It's a news story so outrageous, it might as well have sprung fully formed out of the minds of Matt Stone and Trey Parker: A slick, 30-minute web video, starring a photogenic man and his equally photogenic young son, seeks to mobilize the world against a Ugandan warlord. It goes viral in a big way and dominates headlines, simultaneously raising the doubts and concerns of many (including us), who suspect there is more ego than activism at play in this particular fundraising endeavor. Then, 11 days later, the charismatic star of that video, whose face and voice is now familiar to 80 million people, is arrested in San Diego after police received calls of a man "in various stages of undress running through traffic and screaming." There are also complaints of public masturbation.
TMZ has acquired video of that man, Jason Russell -- Invisible Children co-founder and self-anointed messianic leader of the KONY 2012 movement -- shortly before his arrest. Consider:
According to the Invisible Children website, Russell is "a Christian and father to two children" who "wants to have nine more children" with his wife, Danica Russell, who he calls his "best friend for over 23 years." Ms. Russell released a statement on Friday night addressing her husband's arrest, NBC reports, saying he "has never had a substance abuse or drinking problem, and this episode wasn’t caused by either of those things. But yes, he did some irrational things brought on by extreme exhaustion and dehydration."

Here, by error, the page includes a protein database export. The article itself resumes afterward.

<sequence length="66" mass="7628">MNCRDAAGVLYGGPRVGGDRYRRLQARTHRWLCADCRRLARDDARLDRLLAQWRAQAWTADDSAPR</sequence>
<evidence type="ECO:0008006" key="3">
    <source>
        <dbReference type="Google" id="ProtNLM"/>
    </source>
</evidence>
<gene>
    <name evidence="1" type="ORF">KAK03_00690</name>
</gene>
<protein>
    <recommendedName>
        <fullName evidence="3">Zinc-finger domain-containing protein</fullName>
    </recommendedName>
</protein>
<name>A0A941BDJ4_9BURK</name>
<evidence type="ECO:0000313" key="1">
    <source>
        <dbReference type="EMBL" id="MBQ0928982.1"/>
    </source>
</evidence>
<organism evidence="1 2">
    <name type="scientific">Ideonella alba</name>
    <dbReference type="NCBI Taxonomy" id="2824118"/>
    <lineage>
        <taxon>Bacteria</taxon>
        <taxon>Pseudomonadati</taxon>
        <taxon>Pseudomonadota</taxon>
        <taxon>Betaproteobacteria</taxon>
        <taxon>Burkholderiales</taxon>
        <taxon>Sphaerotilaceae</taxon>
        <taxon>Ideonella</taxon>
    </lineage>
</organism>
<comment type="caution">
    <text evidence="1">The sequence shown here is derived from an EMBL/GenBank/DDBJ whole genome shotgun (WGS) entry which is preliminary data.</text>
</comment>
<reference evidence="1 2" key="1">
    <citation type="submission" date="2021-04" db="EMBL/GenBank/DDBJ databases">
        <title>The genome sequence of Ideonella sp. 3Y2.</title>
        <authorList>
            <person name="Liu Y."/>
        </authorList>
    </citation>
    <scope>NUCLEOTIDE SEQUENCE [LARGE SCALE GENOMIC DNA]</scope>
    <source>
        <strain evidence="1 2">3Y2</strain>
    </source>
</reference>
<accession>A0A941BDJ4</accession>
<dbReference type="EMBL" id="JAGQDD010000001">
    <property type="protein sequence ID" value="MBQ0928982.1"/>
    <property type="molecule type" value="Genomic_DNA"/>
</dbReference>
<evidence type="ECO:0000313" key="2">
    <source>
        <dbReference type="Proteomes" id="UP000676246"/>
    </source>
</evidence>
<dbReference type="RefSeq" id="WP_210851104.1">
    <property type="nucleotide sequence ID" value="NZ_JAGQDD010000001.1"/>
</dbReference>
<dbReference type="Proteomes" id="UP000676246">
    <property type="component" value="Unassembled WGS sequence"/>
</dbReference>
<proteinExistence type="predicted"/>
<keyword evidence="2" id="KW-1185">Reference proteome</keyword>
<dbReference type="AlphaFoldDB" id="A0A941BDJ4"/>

In another newly surfaced video making the rounds, Russell addresses a large crowd about his background (he initially had a dream to make "Hollywood musicals like Moulin Rouge and Chicago and Hairspray") before "God laughed" and his destiny led him towards his Invisible Children campaign. "The point is, we can have fun while we end genocide," he says. "It's an adventure. There are so many obstacles and challenges, but we're going to have a blast doing it."
And if you're not yet feeling stupid for investing in one of the KONY 2012 kits, perhaps we've saved the best for last. Here is a Michael Jackson-inspired music video (actually, it just directly lifts the melody to his song "We Are Here to Change the World"), featuring a healthy dose of Russell's fancy footwork.
The dream is alive.
This article is from the archive of our partner The Wire.
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